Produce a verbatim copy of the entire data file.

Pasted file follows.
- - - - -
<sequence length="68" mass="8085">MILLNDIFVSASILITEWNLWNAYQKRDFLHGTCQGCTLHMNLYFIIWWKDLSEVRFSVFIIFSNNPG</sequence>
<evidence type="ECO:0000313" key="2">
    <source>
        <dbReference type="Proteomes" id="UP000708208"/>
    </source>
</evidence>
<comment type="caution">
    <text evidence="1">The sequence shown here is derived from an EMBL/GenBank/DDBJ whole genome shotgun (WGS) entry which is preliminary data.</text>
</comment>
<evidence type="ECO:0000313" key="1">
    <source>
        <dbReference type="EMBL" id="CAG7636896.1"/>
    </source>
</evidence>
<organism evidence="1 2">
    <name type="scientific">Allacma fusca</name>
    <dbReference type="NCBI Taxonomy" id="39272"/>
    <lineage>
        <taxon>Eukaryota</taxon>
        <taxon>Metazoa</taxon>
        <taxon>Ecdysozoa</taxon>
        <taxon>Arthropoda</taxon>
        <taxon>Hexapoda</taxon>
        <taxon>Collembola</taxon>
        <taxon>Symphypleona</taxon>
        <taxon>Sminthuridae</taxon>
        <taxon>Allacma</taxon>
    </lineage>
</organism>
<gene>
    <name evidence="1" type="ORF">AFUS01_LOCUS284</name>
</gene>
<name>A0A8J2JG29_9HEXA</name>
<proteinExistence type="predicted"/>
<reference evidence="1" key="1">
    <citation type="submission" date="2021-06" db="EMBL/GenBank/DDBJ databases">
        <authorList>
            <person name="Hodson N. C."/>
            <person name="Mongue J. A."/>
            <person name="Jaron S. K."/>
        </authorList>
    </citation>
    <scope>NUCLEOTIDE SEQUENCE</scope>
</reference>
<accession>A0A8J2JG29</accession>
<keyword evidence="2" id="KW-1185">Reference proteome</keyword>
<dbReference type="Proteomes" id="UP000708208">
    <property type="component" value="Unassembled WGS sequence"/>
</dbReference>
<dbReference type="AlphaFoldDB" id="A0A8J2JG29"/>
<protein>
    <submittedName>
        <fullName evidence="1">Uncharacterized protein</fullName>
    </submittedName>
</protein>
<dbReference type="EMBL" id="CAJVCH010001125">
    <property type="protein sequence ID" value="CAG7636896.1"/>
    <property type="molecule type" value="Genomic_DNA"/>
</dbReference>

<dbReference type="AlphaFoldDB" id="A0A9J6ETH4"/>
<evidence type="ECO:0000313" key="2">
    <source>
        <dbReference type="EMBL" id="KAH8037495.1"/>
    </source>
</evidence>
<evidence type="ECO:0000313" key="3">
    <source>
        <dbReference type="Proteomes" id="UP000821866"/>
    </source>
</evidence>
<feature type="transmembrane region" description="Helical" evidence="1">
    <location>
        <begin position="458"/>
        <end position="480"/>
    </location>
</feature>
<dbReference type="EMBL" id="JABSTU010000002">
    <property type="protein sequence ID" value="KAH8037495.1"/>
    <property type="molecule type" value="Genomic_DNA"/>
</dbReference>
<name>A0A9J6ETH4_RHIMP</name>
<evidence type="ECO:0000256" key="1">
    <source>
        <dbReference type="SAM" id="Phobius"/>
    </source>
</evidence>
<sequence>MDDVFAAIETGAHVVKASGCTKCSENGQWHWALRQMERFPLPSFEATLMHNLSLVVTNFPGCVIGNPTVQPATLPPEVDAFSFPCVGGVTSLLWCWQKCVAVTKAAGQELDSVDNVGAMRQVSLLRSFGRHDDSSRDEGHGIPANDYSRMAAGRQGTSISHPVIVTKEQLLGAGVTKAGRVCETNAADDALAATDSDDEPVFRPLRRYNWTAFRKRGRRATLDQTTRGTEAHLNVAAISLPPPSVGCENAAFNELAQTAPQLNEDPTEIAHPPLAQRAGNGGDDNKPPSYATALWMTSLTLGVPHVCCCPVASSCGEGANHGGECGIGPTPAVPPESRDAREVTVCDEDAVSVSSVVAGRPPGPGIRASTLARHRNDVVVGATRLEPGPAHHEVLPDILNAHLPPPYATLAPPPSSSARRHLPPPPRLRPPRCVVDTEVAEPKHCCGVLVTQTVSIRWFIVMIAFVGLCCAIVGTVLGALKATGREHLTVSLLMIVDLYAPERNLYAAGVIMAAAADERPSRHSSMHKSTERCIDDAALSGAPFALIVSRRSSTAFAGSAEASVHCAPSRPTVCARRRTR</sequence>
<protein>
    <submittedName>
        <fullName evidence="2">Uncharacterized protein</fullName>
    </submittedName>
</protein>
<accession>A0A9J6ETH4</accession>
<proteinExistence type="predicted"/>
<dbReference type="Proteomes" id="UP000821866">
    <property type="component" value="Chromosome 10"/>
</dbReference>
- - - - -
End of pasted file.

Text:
<sequence length="68" mass="8085">MILLNDIFVSASILITEWNLWNAYQKRDFLHGTCQGCTLHMNLYFIIWWKDLSEVRFSVFIIFSNNPG</sequence>
<evidence type="ECO:0000313" key="2">
    <source>
        <dbReference type="Proteomes" id="UP000708208"/>
    </source>
</evidence>
<comment type="caution">
    <text evidence="1">The sequence shown here is derived from an EMBL/GenBank/DDBJ whole genome shotgun (WGS) entry which is preliminary data.</text>
</comment>
<evidence type="ECO:0000313" key="1">
    <source>
        <dbReference type="EMBL" id="CAG7636896.1"/>
    </source>
</evidence>
<organism evidence="1 2">
    <name type="scientific">Allacma fusca</name>
    <dbReference type="NCBI Taxonomy" id="39272"/>
    <lineage>
        <taxon>Eukaryota</taxon>
        <taxon>Metazoa</taxon>
        <taxon>Ecdysozoa</taxon>
        <taxon>Arthropoda</taxon>
        <taxon>Hexapoda</taxon>
        <taxon>Collembola</taxon>
        <taxon>Symphypleona</taxon>
        <taxon>Sminthuridae</taxon>
        <taxon>Allacma</taxon>
    </lineage>
</organism>
<gene>
    <name evidence="1" type="ORF">AFUS01_LOCUS284</name>
</gene>
<name>A0A8J2JG29_9HEXA</name>
<proteinExistence type="predicted"/>
<reference evidence="1" key="1">
    <citation type="submission" date="2021-06" db="EMBL/GenBank/DDBJ databases">
        <authorList>
            <person name="Hodson N. C."/>
            <person name="Mongue J. A."/>
            <person name="Jaron S. K."/>
        </authorList>
    </citation>
    <scope>NUCLEOTIDE SEQUENCE</scope>
</reference>
<accession>A0A8J2JG29</accession>
<keyword evidence="2" id="KW-1185">Reference proteome</keyword>
<dbReference type="Proteomes" id="UP000708208">
    <property type="component" value="Unassembled WGS sequence"/>
</dbReference>
<dbReference type="AlphaFoldDB" id="A0A8J2JG29"/>
<protein>
    <submittedName>
        <fullName evidence="1">Uncharacterized protein</fullName>
    </submittedName>
</protein>
<dbReference type="EMBL" id="CAJVCH010001125">
    <property type="protein sequence ID" value="CAG7636896.1"/>
    <property type="molecule type" value="Genomic_DNA"/>
</dbReference>

<dbReference type="AlphaFoldDB" id="A0A9J6ETH4"/>
<evidence type="ECO:0000313" key="2">
    <source>
        <dbReference type="EMBL" id="KAH8037495.1"/>
    </source>
</evidence>
<evidence type="ECO:0000313" key="3">
    <source>
        <dbReference type="Proteomes" id="UP000821866"/>
    </source>
</evidence>
<feature type="transmembrane region" description="Helical" evidence="1">
    <location>
        <begin position="458"/>
        <end position="480"/>
    </location>
</feature>
<dbReference type="EMBL" id="JABSTU010000002">
    <property type="protein sequence ID" value="KAH8037495.1"/>
    <property type="molecule type" value="Genomic_DNA"/>
</dbReference>
<name>A0A9J6ETH4_RHIMP</name>
<evidence type="ECO:0000256" key="1">
    <source>
        <dbReference type="SAM" id="Phobius"/>
    </source>
</evidence>
<sequence>MDDVFAAIETGAHVVKASGCTKCSENGQWHWALRQMERFPLPSFEATLMHNLSLVVTNFPGCVIGNPTVQPATLPPEVDAFSFPCVGGVTSLLWCWQKCVAVTKAAGQELDSVDNVGAMRQVSLLRSFGRHDDSSRDEGHGIPANDYSRMAAGRQGTSISHPVIVTKEQLLGAGVTKAGRVCETNAADDALAATDSDDEPVFRPLRRYNWTAFRKRGRRATLDQTTRGTEAHLNVAAISLPPPSVGCENAAFNELAQTAPQLNEDPTEIAHPPLAQRAGNGGDDNKPPSYATALWMTSLTLGVPHVCCCPVASSCGEGANHGGECGIGPTPAVPPESRDAREVTVCDEDAVSVSSVVAGRPPGPGIRASTLARHRNDVVVGATRLEPGPAHHEVLPDILNAHLPPPYATLAPPPSSSARRHLPPPPRLRPPRCVVDTEVAEPKHCCGVLVTQTVSIRWFIVMIAFVGLCCAIVGTVLGALKATGREHLTVSLLMIVDLYAPERNLYAAGVIMAAAADERPSRHSSMHKSTERCIDDAALSGAPFALIVSRRSSTAFAGSAEASVHCAPSRPTVCARRRTR</sequence>
<protein>
    <submittedName>
        <fullName evidence="2">Uncharacterized protein</fullName>
    </submittedName>
</protein>
<accession>A0A9J6ETH4</accession>
<proteinExistence type="predicted"/>
<dbReference type="Proteomes" id="UP000821866">
    <property type="component" value="Chromosome 10"/>
</dbReference>